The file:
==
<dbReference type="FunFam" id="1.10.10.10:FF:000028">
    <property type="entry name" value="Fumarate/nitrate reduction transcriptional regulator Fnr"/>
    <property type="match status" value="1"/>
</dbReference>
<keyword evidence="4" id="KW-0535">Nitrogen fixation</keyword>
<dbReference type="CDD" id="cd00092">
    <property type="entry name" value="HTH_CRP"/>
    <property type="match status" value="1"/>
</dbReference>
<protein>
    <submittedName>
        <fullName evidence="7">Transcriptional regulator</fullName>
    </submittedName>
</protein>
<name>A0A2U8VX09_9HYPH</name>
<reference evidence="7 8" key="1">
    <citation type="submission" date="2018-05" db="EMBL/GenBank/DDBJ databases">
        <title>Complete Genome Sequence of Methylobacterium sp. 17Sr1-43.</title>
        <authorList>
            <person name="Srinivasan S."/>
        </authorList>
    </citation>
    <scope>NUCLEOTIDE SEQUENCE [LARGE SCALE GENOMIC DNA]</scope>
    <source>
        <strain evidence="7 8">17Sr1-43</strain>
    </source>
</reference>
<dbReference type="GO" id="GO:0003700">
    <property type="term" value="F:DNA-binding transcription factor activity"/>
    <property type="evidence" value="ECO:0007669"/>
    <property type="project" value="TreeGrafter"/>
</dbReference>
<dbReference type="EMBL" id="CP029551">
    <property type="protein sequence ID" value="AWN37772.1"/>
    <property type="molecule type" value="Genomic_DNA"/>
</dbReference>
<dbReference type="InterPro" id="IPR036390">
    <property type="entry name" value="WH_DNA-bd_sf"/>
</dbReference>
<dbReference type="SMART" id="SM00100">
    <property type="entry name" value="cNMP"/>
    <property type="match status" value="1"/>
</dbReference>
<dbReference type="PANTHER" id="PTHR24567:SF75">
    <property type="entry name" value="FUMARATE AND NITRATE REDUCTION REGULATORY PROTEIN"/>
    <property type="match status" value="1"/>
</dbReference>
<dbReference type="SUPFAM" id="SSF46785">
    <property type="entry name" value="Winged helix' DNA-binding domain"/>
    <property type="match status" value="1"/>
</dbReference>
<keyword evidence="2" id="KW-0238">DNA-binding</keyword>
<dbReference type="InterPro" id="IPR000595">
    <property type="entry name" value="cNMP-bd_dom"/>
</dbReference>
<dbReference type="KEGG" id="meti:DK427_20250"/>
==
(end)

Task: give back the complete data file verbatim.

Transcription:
<dbReference type="FunFam" id="1.10.10.10:FF:000028">
    <property type="entry name" value="Fumarate/nitrate reduction transcriptional regulator Fnr"/>
    <property type="match status" value="1"/>
</dbReference>
<keyword evidence="4" id="KW-0535">Nitrogen fixation</keyword>
<dbReference type="CDD" id="cd00092">
    <property type="entry name" value="HTH_CRP"/>
    <property type="match status" value="1"/>
</dbReference>
<protein>
    <submittedName>
        <fullName evidence="7">Transcriptional regulator</fullName>
    </submittedName>
</protein>
<name>A0A2U8VX09_9HYPH</name>
<reference evidence="7 8" key="1">
    <citation type="submission" date="2018-05" db="EMBL/GenBank/DDBJ databases">
        <title>Complete Genome Sequence of Methylobacterium sp. 17Sr1-43.</title>
        <authorList>
            <person name="Srinivasan S."/>
        </authorList>
    </citation>
    <scope>NUCLEOTIDE SEQUENCE [LARGE SCALE GENOMIC DNA]</scope>
    <source>
        <strain evidence="7 8">17Sr1-43</strain>
    </source>
</reference>
<dbReference type="GO" id="GO:0003700">
    <property type="term" value="F:DNA-binding transcription factor activity"/>
    <property type="evidence" value="ECO:0007669"/>
    <property type="project" value="TreeGrafter"/>
</dbReference>
<dbReference type="EMBL" id="CP029551">
    <property type="protein sequence ID" value="AWN37772.1"/>
    <property type="molecule type" value="Genomic_DNA"/>
</dbReference>
<dbReference type="InterPro" id="IPR036390">
    <property type="entry name" value="WH_DNA-bd_sf"/>
</dbReference>
<dbReference type="SMART" id="SM00100">
    <property type="entry name" value="cNMP"/>
    <property type="match status" value="1"/>
</dbReference>
<dbReference type="PANTHER" id="PTHR24567:SF75">
    <property type="entry name" value="FUMARATE AND NITRATE REDUCTION REGULATORY PROTEIN"/>
    <property type="match status" value="1"/>
</dbReference>
<dbReference type="SUPFAM" id="SSF46785">
    <property type="entry name" value="Winged helix' DNA-binding domain"/>
    <property type="match status" value="1"/>
</dbReference>
<keyword evidence="2" id="KW-0238">DNA-binding</keyword>
<dbReference type="InterPro" id="IPR000595">
    <property type="entry name" value="cNMP-bd_dom"/>
</dbReference>
<dbReference type="KEGG" id="meti:DK427_20250"/>